Making “little things big” forms an attitude and understanding of the way we respond to words and the senses. When we use words such as only, merely, affordable, small, just, etc., we are giving the buyer the structure we talked about in Part ll of this series. They give the sense that your product is more affordable, that anyone can enjoy it, and that obstacles fade away. Studies show that the addition of diminutive adverbs, such as those above, increased the response rate in “tightwads” by 20 percent. Instead of 20 customers, you would have 25. In the sale of a $25,000 car with a 10 percent margin, that means a windfall of $12,500. Who would turn away a 20 percent spike in revenue and profit?

The examples above only scratch the surface. Creative minds and a little research will deliver many more ways to add sales and profit to your business, and delighted customers too. We are all looking for ourselves in everything we do. Help another find himself in your product, service, or unique approach to buying turns sellers into the much-coveted “assistant buyer.” Get into the game; you’ll be glad you did.



January 13, 2017 |

Winning the Customer, Part II


ROI by Frank J. Rich







By Frank J. Rich



Few would argue that children need structure. In fact, they thrive on it. Good modeling and easy directions grow security in a child’s development. Modern psychology has come full circle, shelving the idea that asking children to make their own choices is unhealthy and often dangerous to their development.

Not coincidentally, adults do well with much the same direction and structure. Buyers respond best to those who know them and their wants, needs, and buying inclinations. It makes sense; we are better able to serve them when we know who they are and what they want or need. Buyers are like all people; they want to feel included. They want to be named in some way, labeled, if you will. When identified with their preferences people respond as insiders, those who are more highly regarded and cared for.

When we join anything, as social creatures are wont to, we are more likely to participate or contribute to the group’s message when feeling included. Countless studies show that participation grows in those that believe they are an integral part of a group. In a recent study, when voters were told they were more politically active this group was 15 percent more likely to turn out to vote than the control group that was not labeled. The net: give your customers the compliment of the discernment they possess for having crossed your threshold, in whatever terms apply.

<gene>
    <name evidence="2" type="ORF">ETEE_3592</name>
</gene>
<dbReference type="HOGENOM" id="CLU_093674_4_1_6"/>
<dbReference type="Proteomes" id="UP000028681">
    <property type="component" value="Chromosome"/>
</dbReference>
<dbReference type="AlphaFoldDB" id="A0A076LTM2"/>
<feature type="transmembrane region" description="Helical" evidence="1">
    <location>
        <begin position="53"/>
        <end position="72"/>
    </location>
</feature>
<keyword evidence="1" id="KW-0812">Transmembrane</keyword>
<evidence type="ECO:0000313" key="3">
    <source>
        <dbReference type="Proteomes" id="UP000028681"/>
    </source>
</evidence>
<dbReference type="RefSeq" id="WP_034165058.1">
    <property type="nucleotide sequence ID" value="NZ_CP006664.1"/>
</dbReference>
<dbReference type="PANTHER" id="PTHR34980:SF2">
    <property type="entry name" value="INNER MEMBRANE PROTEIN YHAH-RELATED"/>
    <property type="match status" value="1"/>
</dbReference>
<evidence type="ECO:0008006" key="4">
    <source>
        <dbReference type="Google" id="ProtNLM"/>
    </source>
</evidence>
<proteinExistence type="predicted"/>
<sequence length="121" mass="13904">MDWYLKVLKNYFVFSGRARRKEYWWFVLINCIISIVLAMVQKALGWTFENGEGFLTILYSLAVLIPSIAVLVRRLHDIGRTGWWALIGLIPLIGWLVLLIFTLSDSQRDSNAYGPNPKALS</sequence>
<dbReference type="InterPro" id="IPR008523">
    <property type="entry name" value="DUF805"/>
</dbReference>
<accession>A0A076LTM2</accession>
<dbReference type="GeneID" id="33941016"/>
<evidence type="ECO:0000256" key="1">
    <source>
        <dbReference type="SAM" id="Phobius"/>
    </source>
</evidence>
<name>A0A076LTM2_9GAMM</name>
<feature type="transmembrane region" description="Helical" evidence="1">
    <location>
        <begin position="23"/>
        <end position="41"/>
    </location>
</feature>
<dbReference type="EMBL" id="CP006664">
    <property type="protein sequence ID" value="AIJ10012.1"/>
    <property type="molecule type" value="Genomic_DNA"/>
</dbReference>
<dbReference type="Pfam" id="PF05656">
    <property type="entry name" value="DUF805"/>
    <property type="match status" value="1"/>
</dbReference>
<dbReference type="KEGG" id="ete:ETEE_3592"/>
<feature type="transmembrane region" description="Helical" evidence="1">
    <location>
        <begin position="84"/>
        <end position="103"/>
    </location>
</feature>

We reward consistent behavior. We hear often: “I would never do that, ” or “I would always do this.” People want to be “counted on” to be themselves. We make a promise, then work hard to keep it, or excuse it. When treated well in a restaurant we say: “We’ll be back!” It’s the sense of belonging we crave, and which is a vital gate to Maslow’s next level of hierarchal needs; namely, self-esteem. On our way to fulfillment, the highest level of need, we relish the recognition of our specialness by others. Rewards are what we seek … to feel better, to be better, in the eyes of meaningful others.

Windfalls are followed by generosity. Lucky streaks at the gaming table lead to egregious overspending, followed by rationalizations. Turning losing into gratification by claiming it’s all in fun is common in casinos. Rewards of most any kind encourage repetitive behavior.

Why then are so many businesses reluctant to discount more than 10 percent? The closer we get to “free” the more compelling is our urge to participate. Clever goods and services companies know this well. Free shipping, carte blanche returns, 2-fers, instant prizes, and others are examples of the ways that attract prospects to turn into customers. If the drinks were not free on first class flights, people would gladly pay for them. Once labeled as superior, we feel the need to live up to the label, and we do, repetitively.